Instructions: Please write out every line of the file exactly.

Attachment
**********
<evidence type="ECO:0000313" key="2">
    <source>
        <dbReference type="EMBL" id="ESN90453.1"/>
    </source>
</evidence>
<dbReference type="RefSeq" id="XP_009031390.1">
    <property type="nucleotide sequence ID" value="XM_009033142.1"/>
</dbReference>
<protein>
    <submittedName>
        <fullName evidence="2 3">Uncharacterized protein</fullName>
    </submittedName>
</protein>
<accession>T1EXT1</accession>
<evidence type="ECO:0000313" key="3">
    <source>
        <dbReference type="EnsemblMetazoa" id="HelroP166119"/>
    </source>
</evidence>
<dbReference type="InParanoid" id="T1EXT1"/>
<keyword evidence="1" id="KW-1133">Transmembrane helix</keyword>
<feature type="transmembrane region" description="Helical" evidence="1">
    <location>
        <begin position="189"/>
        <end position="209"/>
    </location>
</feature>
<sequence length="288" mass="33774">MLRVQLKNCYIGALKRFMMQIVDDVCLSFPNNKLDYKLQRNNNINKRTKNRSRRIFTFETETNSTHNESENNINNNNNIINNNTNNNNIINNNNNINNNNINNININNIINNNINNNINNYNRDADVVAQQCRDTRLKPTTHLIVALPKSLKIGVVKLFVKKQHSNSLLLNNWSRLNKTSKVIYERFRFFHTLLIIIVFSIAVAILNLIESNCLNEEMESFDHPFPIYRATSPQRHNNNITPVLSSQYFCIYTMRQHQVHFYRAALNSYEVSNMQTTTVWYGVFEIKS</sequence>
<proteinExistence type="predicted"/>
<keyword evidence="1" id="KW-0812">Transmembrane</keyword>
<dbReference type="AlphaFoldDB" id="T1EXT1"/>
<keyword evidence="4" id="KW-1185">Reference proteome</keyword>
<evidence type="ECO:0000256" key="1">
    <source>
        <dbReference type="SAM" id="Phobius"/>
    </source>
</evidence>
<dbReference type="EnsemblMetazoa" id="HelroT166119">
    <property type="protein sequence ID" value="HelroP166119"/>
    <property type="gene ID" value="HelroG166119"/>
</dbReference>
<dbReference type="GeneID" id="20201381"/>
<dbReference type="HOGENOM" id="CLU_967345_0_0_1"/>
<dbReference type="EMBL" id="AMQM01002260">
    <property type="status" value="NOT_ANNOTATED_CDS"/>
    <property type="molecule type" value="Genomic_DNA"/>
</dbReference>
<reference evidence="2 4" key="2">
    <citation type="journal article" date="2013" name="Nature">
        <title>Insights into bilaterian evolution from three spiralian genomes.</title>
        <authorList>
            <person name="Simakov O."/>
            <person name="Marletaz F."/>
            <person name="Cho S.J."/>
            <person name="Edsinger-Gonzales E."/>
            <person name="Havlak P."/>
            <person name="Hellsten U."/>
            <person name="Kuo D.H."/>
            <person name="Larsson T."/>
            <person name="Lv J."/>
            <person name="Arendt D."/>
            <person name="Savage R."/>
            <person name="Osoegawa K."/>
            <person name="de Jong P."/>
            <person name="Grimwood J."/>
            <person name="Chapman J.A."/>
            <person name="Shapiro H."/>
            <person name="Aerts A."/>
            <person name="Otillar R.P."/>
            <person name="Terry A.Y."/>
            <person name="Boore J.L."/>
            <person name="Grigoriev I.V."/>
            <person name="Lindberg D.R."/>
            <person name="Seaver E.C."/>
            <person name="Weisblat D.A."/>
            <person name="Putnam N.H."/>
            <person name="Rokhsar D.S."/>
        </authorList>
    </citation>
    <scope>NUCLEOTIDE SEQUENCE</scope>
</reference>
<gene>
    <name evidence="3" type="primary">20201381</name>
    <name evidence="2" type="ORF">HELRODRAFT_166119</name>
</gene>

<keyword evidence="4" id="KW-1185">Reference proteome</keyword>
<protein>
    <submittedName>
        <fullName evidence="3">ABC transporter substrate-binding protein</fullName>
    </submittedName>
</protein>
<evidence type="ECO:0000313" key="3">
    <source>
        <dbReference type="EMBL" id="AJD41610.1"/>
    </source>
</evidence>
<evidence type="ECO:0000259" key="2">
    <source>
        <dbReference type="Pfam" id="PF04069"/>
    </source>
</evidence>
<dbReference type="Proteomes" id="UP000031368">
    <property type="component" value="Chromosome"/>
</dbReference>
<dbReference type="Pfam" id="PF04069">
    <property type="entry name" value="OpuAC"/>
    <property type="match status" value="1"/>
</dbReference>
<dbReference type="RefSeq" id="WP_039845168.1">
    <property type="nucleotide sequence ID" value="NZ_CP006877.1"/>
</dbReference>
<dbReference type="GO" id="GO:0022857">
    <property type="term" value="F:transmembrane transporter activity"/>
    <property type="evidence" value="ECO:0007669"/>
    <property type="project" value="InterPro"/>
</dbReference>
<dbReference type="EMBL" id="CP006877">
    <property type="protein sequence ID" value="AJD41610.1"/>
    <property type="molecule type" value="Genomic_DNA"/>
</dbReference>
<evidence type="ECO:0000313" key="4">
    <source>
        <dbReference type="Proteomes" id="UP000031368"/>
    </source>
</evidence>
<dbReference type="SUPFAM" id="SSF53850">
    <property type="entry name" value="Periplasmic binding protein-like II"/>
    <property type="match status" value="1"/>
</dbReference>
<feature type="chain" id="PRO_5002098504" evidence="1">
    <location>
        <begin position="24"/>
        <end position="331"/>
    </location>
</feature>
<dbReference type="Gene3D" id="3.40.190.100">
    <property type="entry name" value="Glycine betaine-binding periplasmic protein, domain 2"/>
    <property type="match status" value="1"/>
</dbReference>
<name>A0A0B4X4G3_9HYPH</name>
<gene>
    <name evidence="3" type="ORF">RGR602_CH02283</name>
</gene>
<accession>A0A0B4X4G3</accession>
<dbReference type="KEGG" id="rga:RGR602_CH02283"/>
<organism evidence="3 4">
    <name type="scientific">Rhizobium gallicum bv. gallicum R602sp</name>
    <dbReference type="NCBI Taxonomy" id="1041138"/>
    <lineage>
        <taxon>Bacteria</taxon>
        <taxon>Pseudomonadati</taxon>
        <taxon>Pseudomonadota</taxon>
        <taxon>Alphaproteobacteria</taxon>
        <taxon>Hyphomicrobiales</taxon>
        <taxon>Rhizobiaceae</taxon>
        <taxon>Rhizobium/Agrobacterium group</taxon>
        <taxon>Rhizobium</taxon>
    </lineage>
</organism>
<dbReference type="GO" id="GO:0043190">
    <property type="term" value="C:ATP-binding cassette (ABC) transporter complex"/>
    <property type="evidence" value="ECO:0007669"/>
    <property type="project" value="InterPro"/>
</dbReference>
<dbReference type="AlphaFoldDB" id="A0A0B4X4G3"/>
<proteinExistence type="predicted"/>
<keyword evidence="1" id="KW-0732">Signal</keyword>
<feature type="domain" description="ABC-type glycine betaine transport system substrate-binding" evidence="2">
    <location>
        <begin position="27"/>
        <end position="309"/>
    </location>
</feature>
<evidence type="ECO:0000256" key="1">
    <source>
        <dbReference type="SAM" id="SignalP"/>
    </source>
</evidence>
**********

<evidence type="ECO:0000313" key="2">
    <source>
        <dbReference type="EMBL" id="ESN90453.1"/>
    </source>
</evidence>
<dbReference type="RefSeq" id="XP_009031390.1">
    <property type="nucleotide sequence ID" value="XM_009033142.1"/>
</dbReference>
<protein>
    <submittedName>
        <fullName evidence="2 3">Uncharacterized protein</fullName>
    </submittedName>
</protein>
<accession>T1EXT1</accession>
<evidence type="ECO:0000313" key="3">
    <source>
        <dbReference type="EnsemblMetazoa" id="HelroP166119"/>
    </source>
</evidence>
<dbReference type="InParanoid" id="T1EXT1"/>
<keyword evidence="1" id="KW-1133">Transmembrane helix</keyword>
<feature type="transmembrane region" description="Helical" evidence="1">
    <location>
        <begin position="189"/>
        <end position="209"/>
    </location>
</feature>
<sequence length="288" mass="33774">MLRVQLKNCYIGALKRFMMQIVDDVCLSFPNNKLDYKLQRNNNINKRTKNRSRRIFTFETETNSTHNESENNINNNNNIINNNTNNNNIINNNNNINNNNINNININNIINNNINNNINNYNRDADVVAQQCRDTRLKPTTHLIVALPKSLKIGVVKLFVKKQHSNSLLLNNWSRLNKTSKVIYERFRFFHTLLIIIVFSIAVAILNLIESNCLNEEMESFDHPFPIYRATSPQRHNNNITPVLSSQYFCIYTMRQHQVHFYRAALNSYEVSNMQTTTVWYGVFEIKS</sequence>
<proteinExistence type="predicted"/>
<keyword evidence="1" id="KW-0812">Transmembrane</keyword>
<dbReference type="AlphaFoldDB" id="T1EXT1"/>
<keyword evidence="4" id="KW-1185">Reference proteome</keyword>
<evidence type="ECO:0000256" key="1">
    <source>
        <dbReference type="SAM" id="Phobius"/>
    </source>
</evidence>
<dbReference type="EnsemblMetazoa" id="HelroT166119">
    <property type="protein sequence ID" value="HelroP166119"/>
    <property type="gene ID" value="HelroG166119"/>
</dbReference>
<dbReference type="GeneID" id="20201381"/>
<dbReference type="HOGENOM" id="CLU_967345_0_0_1"/>
<dbReference type="EMBL" id="AMQM01002260">
    <property type="status" value="NOT_ANNOTATED_CDS"/>
    <property type="molecule type" value="Genomic_DNA"/>
</dbReference>
<reference evidence="2 4" key="2">
    <citation type="journal article" date="2013" name="Nature">
        <title>Insights into bilaterian evolution from three spiralian genomes.</title>
        <authorList>
            <person name="Simakov O."/>
            <person name="Marletaz F."/>
            <person name="Cho S.J."/>
            <person name="Edsinger-Gonzales E."/>
            <person name="Havlak P."/>
            <person name="Hellsten U."/>
            <person name="Kuo D.H."/>
            <person name="Larsson T."/>
            <person name="Lv J."/>
            <person name="Arendt D."/>
            <person name="Savage R."/>
            <person name="Osoegawa K."/>
            <person name="de Jong P."/>
            <person name="Grimwood J."/>
            <person name="Chapman J.A."/>
            <person name="Shapiro H."/>
            <person name="Aerts A."/>
            <person name="Otillar R.P."/>
            <person name="Terry A.Y."/>
            <person name="Boore J.L."/>
            <person name="Grigoriev I.V."/>
            <person name="Lindberg D.R."/>
            <person name="Seaver E.C."/>
            <person name="Weisblat D.A."/>
            <person name="Putnam N.H."/>
            <person name="Rokhsar D.S."/>
        </authorList>
    </citation>
    <scope>NUCLEOTIDE SEQUENCE</scope>
</reference>
<gene>
    <name evidence="3" type="primary">20201381</name>
    <name evidence="2" type="ORF">HELRODRAFT_166119</name>
</gene>

<keyword evidence="4" id="KW-1185">Reference proteome</keyword>
<protein>
    <submittedName>
        <fullName evidence="3">ABC transporter substrate-binding protein</fullName>
    </submittedName>
</protein>
<evidence type="ECO:0000313" key="3">
    <source>
        <dbReference type="EMBL" id="AJD41610.1"/>
    </source>
</evidence>
<evidence type="ECO:0000259" key="2">
    <source>
        <dbReference type="Pfam" id="PF04069"/>
    </source>
</evidence>
<dbReference type="Proteomes" id="UP000031368">
    <property type="component" value="Chromosome"/>
</dbReference>
<dbReference type="Pfam" id="PF04069">
    <property type="entry name" value="OpuAC"/>
    <property type="match status" value="1"/>
</dbReference>
<dbReference type="RefSeq" id="WP_039845168.1">
    <property type="nucleotide sequence ID" value="NZ_CP006877.1"/>
</dbReference>
<dbReference type="GO" id="GO:0022857">
    <property type="term" value="F:transmembrane transporter activity"/>
    <property type="evidence" value="ECO:0007669"/>
    <property type="project" value="InterPro"/>
</dbReference>
<dbReference type="EMBL" id="CP006877">
    <property type="protein sequence ID" value="AJD41610.1"/>
    <property type="molecule type" value="Genomic_DNA"/>
</dbReference>
<evidence type="ECO:0000313" key="4">
    <source>
        <dbReference type="Proteomes" id="UP000031368"/>
    </source>
</evidence>
<dbReference type="SUPFAM" id="SSF53850">
    <property type="entry name" value="Periplasmic binding protein-like II"/>
    <property type="match status" value="1"/>
</dbReference>
<feature type="chain" id="PRO_5002098504" evidence="1">
    <location>
        <begin position="24"/>
        <end position="331"/>
    </location>
</feature>
<dbReference type="Gene3D" id="3.40.190.100">
    <property type="entry name" value="Glycine betaine-binding periplasmic protein, domain 2"/>
    <property type="match status" value="1"/>
</dbReference>
<name>A0A0B4X4G3_9HYPH</name>
<gene>
    <name evidence="3" type="ORF">RGR602_CH02283</name>
</gene>
<accession>A0A0B4X4G3</accession>
<dbReference type="KEGG" id="rga:RGR602_CH02283"/>
<organism evidence="3 4">
    <name type="scientific">Rhizobium gallicum bv. gallicum R602sp</name>
    <dbReference type="NCBI Taxonomy" id="1041138"/>
    <lineage>
        <taxon>Bacteria</taxon>
        <taxon>Pseudomonadati</taxon>
        <taxon>Pseudomonadota</taxon>
        <taxon>Alphaproteobacteria</taxon>
        <taxon>Hyphomicrobiales</taxon>
        <taxon>Rhizobiaceae</taxon>
        <taxon>Rhizobium/Agrobacterium group</taxon>
        <taxon>Rhizobium</taxon>
    </lineage>
</organism>
<dbReference type="GO" id="GO:0043190">
    <property type="term" value="C:ATP-binding cassette (ABC) transporter complex"/>
    <property type="evidence" value="ECO:0007669"/>
    <property type="project" value="InterPro"/>
</dbReference>
<dbReference type="AlphaFoldDB" id="A0A0B4X4G3"/>
<proteinExistence type="predicted"/>
<keyword evidence="1" id="KW-0732">Signal</keyword>
<feature type="domain" description="ABC-type glycine betaine transport system substrate-binding" evidence="2">
    <location>
        <begin position="27"/>
        <end position="309"/>
    </location>
</feature>
<evidence type="ECO:0000256" key="1">
    <source>
        <dbReference type="SAM" id="SignalP"/>
    </source>
</evidence>